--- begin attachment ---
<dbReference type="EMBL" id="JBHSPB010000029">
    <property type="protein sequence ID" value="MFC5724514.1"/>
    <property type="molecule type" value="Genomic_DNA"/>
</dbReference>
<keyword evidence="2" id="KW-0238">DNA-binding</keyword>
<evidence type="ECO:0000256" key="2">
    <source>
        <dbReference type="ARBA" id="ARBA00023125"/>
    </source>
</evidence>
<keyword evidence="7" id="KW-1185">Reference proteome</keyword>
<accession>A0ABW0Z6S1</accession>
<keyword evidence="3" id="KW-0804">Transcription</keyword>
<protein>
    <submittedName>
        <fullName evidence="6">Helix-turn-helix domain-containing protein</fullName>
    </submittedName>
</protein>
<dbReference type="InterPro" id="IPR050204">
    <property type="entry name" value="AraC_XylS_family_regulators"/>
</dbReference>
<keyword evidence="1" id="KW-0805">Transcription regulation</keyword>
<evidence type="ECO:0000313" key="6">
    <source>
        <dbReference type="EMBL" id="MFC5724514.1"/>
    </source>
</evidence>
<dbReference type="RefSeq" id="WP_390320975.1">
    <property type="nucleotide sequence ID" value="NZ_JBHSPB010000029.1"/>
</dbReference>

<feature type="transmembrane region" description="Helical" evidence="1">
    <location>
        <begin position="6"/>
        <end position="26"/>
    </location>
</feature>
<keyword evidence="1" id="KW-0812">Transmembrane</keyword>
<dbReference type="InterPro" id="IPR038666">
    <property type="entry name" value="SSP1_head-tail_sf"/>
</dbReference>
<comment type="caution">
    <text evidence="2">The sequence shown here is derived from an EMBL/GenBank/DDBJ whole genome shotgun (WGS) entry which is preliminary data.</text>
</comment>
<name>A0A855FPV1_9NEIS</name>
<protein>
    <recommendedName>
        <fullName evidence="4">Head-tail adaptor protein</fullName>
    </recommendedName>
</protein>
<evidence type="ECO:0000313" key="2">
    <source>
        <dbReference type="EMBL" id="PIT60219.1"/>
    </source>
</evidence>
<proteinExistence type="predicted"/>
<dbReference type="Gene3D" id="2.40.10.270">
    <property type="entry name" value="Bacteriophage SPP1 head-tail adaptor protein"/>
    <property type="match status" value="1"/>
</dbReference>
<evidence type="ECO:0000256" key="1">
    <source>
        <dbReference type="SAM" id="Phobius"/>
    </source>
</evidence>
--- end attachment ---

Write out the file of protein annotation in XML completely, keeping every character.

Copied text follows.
<dbReference type="EMBL" id="JBHSPB010000029">
    <property type="protein sequence ID" value="MFC5724514.1"/>
    <property type="molecule type" value="Genomic_DNA"/>
</dbReference>
<keyword evidence="2" id="KW-0238">DNA-binding</keyword>
<evidence type="ECO:0000256" key="2">
    <source>
        <dbReference type="ARBA" id="ARBA00023125"/>
    </source>
</evidence>
<keyword evidence="7" id="KW-1185">Reference proteome</keyword>
<accession>A0ABW0Z6S1</accession>
<keyword evidence="3" id="KW-0804">Transcription</keyword>
<protein>
    <submittedName>
        <fullName evidence="6">Helix-turn-helix domain-containing protein</fullName>
    </submittedName>
</protein>
<dbReference type="InterPro" id="IPR050204">
    <property type="entry name" value="AraC_XylS_family_regulators"/>
</dbReference>
<keyword evidence="1" id="KW-0805">Transcription regulation</keyword>
<evidence type="ECO:0000313" key="6">
    <source>
        <dbReference type="EMBL" id="MFC5724514.1"/>
    </source>
</evidence>
<dbReference type="RefSeq" id="WP_390320975.1">
    <property type="nucleotide sequence ID" value="NZ_JBHSPB010000029.1"/>
</dbReference>

<feature type="transmembrane region" description="Helical" evidence="1">
    <location>
        <begin position="6"/>
        <end position="26"/>
    </location>
</feature>
<keyword evidence="1" id="KW-0812">Transmembrane</keyword>
<dbReference type="InterPro" id="IPR038666">
    <property type="entry name" value="SSP1_head-tail_sf"/>
</dbReference>
<comment type="caution">
    <text evidence="2">The sequence shown here is derived from an EMBL/GenBank/DDBJ whole genome shotgun (WGS) entry which is preliminary data.</text>
</comment>
<name>A0A855FPV1_9NEIS</name>
<protein>
    <recommendedName>
        <fullName evidence="4">Head-tail adaptor protein</fullName>
    </recommendedName>
</protein>
<evidence type="ECO:0000313" key="2">
    <source>
        <dbReference type="EMBL" id="PIT60219.1"/>
    </source>
</evidence>
<proteinExistence type="predicted"/>
<dbReference type="Gene3D" id="2.40.10.270">
    <property type="entry name" value="Bacteriophage SPP1 head-tail adaptor protein"/>
    <property type="match status" value="1"/>
</dbReference>
<evidence type="ECO:0000256" key="1">
    <source>
        <dbReference type="SAM" id="Phobius"/>
    </source>
</evidence>